Official roundups and forced closures of Roma camps have been punctuated with vigilante attacks. In May, rumours of an abduction of a baby girl by a Gypsy woman in Naples triggered an orgy of racist violence against Roma camps by thugs wielding iron bars, who torched caravans and drove Gypsies from their slum homes in dozens of assaults, orchestrated by the local mafia, the Camorra. [More on the Camorra's increasing symbiosis with the state here.] The response of Berlusconi's government to the firebombing and ethnic cleansing? "That is what happens when Gypsies steal babies," shrugged Maroni; while fellow minister and Northern League leader Umberto Bossi declared: "The people do what the political class isn't able to do."
This, it should be recalled, is taking place in a state that under Benito Mussolini's fascist dictatorship played a willing part in the Holocaust, during which more than a million Gypsies are estimated to have died as "sub-humans" alongside the Nazi genocide perpetrated against the Jews. The first expulsions of Gypsies by Mussolini took place as early as 1926. Now the dictator's political heirs, the "post-fascist" National Alliance, are coalition partners in Berlusconi's government. In case anyone missed that, when the Alliance's Gianni Alemanno was elected mayor of Rome in April, his supporters gave the fascist salute chanting "Duce" (equivalent to the German "Führer") and Berlusconi enthused: "We are the new Falange" (the Spanish fascist party of General Franco).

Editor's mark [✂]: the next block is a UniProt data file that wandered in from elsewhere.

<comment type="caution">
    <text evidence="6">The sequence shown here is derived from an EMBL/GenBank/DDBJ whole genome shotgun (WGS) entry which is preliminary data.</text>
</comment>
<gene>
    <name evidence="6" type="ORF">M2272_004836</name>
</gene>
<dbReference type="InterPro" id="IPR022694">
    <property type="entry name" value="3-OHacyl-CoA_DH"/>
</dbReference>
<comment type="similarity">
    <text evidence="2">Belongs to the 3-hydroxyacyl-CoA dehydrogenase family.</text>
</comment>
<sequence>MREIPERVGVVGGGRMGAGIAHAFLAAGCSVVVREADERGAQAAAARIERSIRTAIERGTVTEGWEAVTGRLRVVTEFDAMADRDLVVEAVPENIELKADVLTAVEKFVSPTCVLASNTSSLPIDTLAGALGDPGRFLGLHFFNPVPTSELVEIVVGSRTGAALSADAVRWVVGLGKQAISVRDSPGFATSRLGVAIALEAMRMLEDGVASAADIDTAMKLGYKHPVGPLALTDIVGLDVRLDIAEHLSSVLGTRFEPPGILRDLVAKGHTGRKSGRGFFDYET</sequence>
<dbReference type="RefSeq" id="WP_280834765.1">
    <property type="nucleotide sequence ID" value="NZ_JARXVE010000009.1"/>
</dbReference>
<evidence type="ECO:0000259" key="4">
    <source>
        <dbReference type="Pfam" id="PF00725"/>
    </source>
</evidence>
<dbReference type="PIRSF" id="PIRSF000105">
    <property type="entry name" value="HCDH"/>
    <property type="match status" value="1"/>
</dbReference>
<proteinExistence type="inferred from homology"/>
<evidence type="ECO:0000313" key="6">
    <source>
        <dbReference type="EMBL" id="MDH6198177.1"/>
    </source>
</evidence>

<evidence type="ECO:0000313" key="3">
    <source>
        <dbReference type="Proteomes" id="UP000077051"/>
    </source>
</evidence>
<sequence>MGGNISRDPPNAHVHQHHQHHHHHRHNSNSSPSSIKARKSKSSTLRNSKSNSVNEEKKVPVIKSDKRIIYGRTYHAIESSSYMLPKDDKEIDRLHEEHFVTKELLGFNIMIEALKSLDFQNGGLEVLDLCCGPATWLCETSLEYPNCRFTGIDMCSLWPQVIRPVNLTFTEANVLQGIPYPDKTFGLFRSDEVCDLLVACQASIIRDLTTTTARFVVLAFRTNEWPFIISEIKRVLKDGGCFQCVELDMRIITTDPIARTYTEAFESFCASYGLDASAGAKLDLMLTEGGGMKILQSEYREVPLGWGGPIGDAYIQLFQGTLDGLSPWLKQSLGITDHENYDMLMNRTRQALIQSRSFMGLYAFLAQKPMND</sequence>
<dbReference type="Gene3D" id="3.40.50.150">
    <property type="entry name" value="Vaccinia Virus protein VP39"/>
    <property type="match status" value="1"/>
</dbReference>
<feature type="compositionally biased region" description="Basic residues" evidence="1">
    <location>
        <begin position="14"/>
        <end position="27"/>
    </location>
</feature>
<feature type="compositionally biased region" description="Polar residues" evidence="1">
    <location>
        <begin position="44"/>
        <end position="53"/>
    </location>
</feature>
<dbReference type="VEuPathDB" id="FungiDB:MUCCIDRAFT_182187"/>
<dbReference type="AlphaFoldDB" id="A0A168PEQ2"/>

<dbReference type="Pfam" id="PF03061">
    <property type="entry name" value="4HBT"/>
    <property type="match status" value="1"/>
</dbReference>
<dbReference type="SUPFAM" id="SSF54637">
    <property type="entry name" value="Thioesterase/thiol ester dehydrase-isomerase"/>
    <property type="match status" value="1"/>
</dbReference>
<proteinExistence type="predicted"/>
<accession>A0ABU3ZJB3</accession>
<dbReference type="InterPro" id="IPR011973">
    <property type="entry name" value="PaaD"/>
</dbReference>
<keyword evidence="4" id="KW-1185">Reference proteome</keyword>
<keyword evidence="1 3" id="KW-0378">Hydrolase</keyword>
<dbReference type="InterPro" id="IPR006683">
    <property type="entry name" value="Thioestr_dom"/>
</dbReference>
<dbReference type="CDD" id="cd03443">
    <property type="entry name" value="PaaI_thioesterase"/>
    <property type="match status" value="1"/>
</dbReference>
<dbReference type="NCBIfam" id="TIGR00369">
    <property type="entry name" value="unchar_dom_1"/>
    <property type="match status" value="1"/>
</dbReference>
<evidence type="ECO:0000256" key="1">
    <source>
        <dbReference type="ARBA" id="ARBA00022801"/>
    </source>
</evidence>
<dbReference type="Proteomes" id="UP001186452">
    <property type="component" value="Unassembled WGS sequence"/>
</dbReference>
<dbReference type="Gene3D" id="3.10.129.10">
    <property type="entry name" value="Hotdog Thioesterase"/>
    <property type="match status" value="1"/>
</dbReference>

[Yet we are being too kind in calling this process a "surrender." As Arthur Silber has pointed out many times, the Democrats – and New Labour and other craven centre-left parties – have embraced the Right's agenda of elitist domination, militarism and scorn for the common good because they agree with it. Any figures with genuinely "progressive" views have been winnowed out or marginalized by the big money machines that run the parties. Such people are always a minority amongst the self-interested factions who vie for domination over a nation's affairs, of course. But there used to be a more substantial minority of such folks in U.S. politics, with enough leverage to sometimes affect national policy and even score some successes. But this strain has been almost completely bred out, as we have seen in the latest Democratic Congress – the most reviled and unpopular Congress in American history.]
Back to Milne: